Lincoln Journal Star



On The Beat — Tommy Stinson returning to Lincoln after decades away

By L. Kent Wolgamott

It’s been years, actually decades, since Tommy Stinson’s played Lincoln. As in since The Replacements brought their chaotic rock ‘n’ roll to The Drumstick and the Nebraska Union in mid-to-late ‘80s.

“There’s probably a really good reason for that,” Stinson said Monday morning. “I just don’t know it off the top of my head.”

Stinson, however, will make his return to the Capital City on Sunday, when he and musical partner Chip Roberts, along with upright bassist Chops Laconte — aka Cowboys in the Campfire — play Zipline Brewing Co. on a tour promoting their new album “Wronger.”

So how did Cowboys in the Campfire, an acoustic duo, come about for Stinson, who, after the ‘Mats broke up in 1991, was a member of Guns ‘N Roses, Soul Asylum and led two bands, Bash and Pop and Perfect?

Stinson and Roberts became friends when they met about 15 years ago and slowly started playing together and doing shows in the past five or six years.

“After all these years touring around, just in our spare time, we made a record. Now we’re out to promote it. It’s kind of that simple,” he said.

The songs on “Wronger” feel like they could be Stinson songs from Bash and Pop or Perfect, with the power pop rock ‘n’ roll shifted toward rockabilly and country. But the acoustic-based arrangements of the songs have led many to characterize “Wronger” and Cowboys in the Campfire as Americana.

After years of being considered punk rock or rock ‘n’ roll, Stinson said he doesn’t care how the band is classified.

“What radio format are we supposed to fit and all that has been a lifelong issue that, quite frankly, I’ve never given a crap about. I just kind of do what I do when I do it.”

That punk rock or rock ‘n’ roll conundrum was created by The Replacements, who were formed in 1979 by 11-year-old Tommy on bass and his older brother Bob on guitar. Adding drummer Chris Mars, then singer-guitarist and songwriter Paul Westerberg, the punk band put out its debut album “Sorry Ma, Forgot to Take Out The Trash” in 1981.

By the 1983 release of “Hootenanny” and 1984’s “Let It Be,” the Replacements were touring, often heading south out of the Twin Cities to Lincoln, and The Drumstick, one of the key venues on the alternative rock circuit of the ‘80s.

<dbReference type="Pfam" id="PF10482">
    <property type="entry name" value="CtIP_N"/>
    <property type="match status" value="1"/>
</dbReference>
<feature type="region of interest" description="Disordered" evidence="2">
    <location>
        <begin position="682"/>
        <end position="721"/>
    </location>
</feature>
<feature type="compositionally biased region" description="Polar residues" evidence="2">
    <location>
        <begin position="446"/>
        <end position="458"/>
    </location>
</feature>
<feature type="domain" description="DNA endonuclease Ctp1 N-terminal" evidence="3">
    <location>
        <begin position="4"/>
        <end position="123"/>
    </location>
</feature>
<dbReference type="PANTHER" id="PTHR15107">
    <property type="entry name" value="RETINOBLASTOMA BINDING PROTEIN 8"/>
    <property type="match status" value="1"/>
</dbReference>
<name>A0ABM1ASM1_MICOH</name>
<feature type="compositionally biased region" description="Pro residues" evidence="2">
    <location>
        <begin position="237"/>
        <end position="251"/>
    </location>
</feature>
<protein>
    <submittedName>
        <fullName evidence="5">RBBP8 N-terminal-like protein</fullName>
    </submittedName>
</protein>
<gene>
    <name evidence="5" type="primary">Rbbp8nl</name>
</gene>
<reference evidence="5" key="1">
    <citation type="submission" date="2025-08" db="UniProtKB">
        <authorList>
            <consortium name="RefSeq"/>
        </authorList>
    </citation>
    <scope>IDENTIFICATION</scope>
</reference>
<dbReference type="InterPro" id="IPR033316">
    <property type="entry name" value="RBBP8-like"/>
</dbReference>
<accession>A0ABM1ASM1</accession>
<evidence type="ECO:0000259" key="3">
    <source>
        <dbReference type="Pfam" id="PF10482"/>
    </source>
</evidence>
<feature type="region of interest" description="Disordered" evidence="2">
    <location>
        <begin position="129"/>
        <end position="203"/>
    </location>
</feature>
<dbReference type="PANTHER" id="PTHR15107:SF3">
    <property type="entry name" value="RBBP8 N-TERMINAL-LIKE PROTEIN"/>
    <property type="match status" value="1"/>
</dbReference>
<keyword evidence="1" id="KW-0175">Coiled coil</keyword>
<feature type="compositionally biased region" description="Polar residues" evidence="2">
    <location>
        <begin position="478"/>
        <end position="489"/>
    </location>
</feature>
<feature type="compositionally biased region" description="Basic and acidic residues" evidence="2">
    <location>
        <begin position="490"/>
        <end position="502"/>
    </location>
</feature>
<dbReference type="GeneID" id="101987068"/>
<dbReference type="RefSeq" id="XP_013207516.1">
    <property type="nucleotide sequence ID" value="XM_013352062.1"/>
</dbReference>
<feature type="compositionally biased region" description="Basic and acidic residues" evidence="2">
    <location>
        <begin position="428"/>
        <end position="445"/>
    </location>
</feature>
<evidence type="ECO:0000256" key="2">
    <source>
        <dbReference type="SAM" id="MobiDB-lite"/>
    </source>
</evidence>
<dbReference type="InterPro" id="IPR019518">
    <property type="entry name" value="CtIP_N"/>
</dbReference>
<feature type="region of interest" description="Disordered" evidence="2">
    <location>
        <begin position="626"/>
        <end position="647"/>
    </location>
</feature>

Who doesn’t remember The Drumstick?,” Stinson said with a laugh. “That’s still not still a venue. Is it?”

When he heard it had been knocked down and turned into a McDonald’s, he replied: “Of course it is.

“Most of the clubs of that nature from back in the day are a McDonald’s.”

The Replacements, who signed to Sire Records and released a handful of classic albums that have made them one of the most hailed and influential bands of their era, split up in 1991.

Westerberg and Stinson regrouped for a a series of shows in 2013-2015 and, over the last decade, Warner Brothers, which owns Sire, has done boxed sets for “Pleased to Meet Me,” “Don’t Tell a Soul” and “Sorry Ma, Forgot to Take Out The Trash.”

So is there any Replacements news?

“Funny enough that we’re still awkwardly relevant in some ways,” Stinson said. “There’s always s***in the works.

He said Warner Brothers has done a good job with the boxed sets and he expects more.

“So, there’ll be other stuff coming down the pike, I’m sure. Then, who knows? I don’t see us doing any more shows or any of that. We did that bit. I think we kind of wore out our welcome with the last one. But you never say never.”

For now, Stinson is in a perfect place with Cowboys in the Campfire, who play unorthodox venues, often backyards, on tours that can be as short or as long as they desire. They write songs and make a record when it feels right.

That’s not a rock star thing. But, after The Replacements’ rise through the alt rock world, playing stadiums with Guns N’ Roses and leading his rock ‘n’ roll bands, it’s good enough for Tommy, a 45-year-veteran at age 56.

“I still just enjoy it for what it is,” Stinson said. “Singing and writing songs, that’s not the cure for cancer. But it helps a lot of people. It helps me, you know. It’s been all I’ve known to do since I was a kid. It’s my little thing. Pretty lucky I get to do it. I get to go out and do my form of art, whatever that is and make a living at it, roughly.”[/vc_column_text][/vc_column][/vc_row]